Texas health officials recently made a change to doctor reimbursements that hasn’t gotten much notice. They’ve made it a little easier for low-income women and girls to get IUDs. Many health professionals see these contraceptives as the best way to stop unintended pregnancies. But many teens are skeptical.
Teresa is at the Oak West Women’s Health Center in Dallas for a follow-up after having her second baby. KERA has agreed to identify the teenager only by her first name. She is ready to talk birth control with Norma Dawson, a women’s health educator.
“The IUD is this one right here," Dawson says, as she points to a chart of birth control methods. "That one has no hormones, no mood swings, and you can have it for five years."
“My mom doesn’t want me to get it,” Teresa replied.
Teresa’s concerns about the IUD are the stuff of urban legend: “Sometimes people get pregnant and the babies come with it in their forehead or something,” she had heard.
Teresa left the clinic without an IUD. She got two months of birth control pills, a handful of condoms and spermicide, and instructions to come back in for a shot of birth control after she’s done breastfeeding her new baby.
The human error factor in family planning
Intrauterine devices, or IUDs, have gone from being dangerous in the 1970s to being hailed as the safest and best way to stop teen pregnancies by the Centers for Disease Control and Prevention.
The problem with many other birth control methods, according to physicians, is human error. IUDs and implants take that away. Here's an IUD fact sheet.
“The patient doesn’t have to remember to take a pill or do something for contraception,” said Dr. Moss Hampton, Texas chair of the American Congress of Obstetricians and Gynecologists. “They last for years."
Hampton practices in Odessa, and said IUDs are selling like hotcakes. They’re popular among women who have no plans to get pregnant for a few years, and among women who are well-insured.
But there are huge barriers for patients without good insurance. IUDs cost about $800, and up until last year the Texas government would reimburse physicians much less. They’d lose a hundred dollars for every IUD they implanted.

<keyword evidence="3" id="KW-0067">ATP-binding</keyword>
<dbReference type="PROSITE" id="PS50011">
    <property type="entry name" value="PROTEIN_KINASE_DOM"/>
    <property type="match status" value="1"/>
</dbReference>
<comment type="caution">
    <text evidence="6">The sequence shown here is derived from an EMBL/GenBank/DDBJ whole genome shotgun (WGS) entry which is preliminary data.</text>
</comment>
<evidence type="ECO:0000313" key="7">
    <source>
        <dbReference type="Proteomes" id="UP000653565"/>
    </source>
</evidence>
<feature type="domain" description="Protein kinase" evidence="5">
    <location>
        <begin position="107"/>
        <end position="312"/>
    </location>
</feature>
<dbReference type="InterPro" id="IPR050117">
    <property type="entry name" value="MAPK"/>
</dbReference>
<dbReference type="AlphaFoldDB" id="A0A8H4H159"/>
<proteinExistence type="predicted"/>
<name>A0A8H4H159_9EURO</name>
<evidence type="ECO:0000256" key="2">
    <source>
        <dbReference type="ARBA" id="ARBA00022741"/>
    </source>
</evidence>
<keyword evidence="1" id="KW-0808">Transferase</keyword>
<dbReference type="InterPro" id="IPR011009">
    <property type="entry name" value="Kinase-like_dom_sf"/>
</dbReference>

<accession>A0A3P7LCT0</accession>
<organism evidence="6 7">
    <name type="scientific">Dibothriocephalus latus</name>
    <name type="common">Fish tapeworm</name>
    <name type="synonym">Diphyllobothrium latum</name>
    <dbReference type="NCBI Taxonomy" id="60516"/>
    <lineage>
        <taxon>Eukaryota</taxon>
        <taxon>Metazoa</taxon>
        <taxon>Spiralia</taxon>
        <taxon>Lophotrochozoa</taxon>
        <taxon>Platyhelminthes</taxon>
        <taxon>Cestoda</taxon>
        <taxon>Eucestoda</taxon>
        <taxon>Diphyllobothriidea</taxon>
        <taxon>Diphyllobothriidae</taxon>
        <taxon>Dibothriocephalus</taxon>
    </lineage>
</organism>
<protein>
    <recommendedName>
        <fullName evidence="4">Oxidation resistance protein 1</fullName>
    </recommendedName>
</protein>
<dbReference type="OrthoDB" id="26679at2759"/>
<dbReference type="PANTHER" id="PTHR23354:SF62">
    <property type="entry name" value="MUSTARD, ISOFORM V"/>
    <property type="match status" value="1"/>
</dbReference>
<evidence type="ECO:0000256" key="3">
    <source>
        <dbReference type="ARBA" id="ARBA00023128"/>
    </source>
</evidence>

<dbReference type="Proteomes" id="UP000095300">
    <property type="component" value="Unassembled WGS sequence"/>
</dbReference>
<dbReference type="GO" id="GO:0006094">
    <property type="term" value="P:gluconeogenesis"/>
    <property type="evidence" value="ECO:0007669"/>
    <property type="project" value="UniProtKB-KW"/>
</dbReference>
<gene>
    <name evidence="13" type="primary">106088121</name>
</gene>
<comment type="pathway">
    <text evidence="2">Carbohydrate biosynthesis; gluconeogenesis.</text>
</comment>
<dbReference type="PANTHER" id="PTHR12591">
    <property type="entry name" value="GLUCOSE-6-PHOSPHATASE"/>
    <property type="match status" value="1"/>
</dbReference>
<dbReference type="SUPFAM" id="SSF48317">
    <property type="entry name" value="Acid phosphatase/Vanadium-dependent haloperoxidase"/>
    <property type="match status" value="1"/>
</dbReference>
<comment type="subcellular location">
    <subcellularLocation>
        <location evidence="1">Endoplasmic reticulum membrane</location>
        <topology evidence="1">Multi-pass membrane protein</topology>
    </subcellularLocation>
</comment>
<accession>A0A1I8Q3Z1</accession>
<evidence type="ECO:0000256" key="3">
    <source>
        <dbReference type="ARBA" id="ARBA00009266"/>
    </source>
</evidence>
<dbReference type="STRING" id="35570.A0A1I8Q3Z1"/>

“The state of Texas is trying very diligently to make these available to underserved and underprivileged patients,” Hampton said.
A workaround to make IUDs affordable
Dr. Janet Realini, chair of the Texas Women’s Healthcare Coalition in Austin, worked with state health officials and a drug company to try to get more women access to IUDs in Texas.
“Texas Health and Human Services Commission did what I call a workaround, and it was announced last year,” she said.
As of August 2014, a physician can prescribe an IUD for a patient without losing any money. “The pharmacy ships that product for that patient to the doctor’s office. So in three days, the patient can come back and have that device inserted,” Realini explained.
It’s a small workaround, but the payoff for Texas could be huge. Colorado started a program to make IUDs and implants more available to low-income women in 2009 and state officials say the teenage birthrate fell by 40 percent.
One way to lower the teen birthrate
Between 1991 and 2013, the teen birth rate declined 57 percent nationwide -- and it's declined in all 50 states, according to the National Campaign to Prevent Teen and Unplanned Pregnancy.
Still, Texas has one of the highest teen birth rates in the country. The state has the fifth-highest rate, according to the teen pregnancy prevention group. Only Mississippi, Oklahoma, New Mexico and Arkansas have higher rates.
At the Oak West Health Center in Dallas, the manager Joyce Miller sees a constant stream of women trying to avoid an unwanted pregnancy.
“We are very busy!” she said.
They discuss many family planning methods in the clinic, from abstinence to hysterectomy. Right now 9 percent of teenagers in Texas on birth control are using IUDs, according to the CDC. In Miller’s clinic, teens are still highly influenced by the choices of their friends.
“The women who are coming in making the decision for the first time, which is our teenage, early 20s population, are still more likely to choose the patch or the pills,” she said. “That’s still very popular with that age group.”
Baby steps to make IUDs more affordable and accessible to teens can have economic benefits as well: for every dollar Colorado spends long-acting contraceptives, it saves almost six dollars in prenatal, delivery, and infant care costs.
KERA’s Lauren Silverman contributed to this report.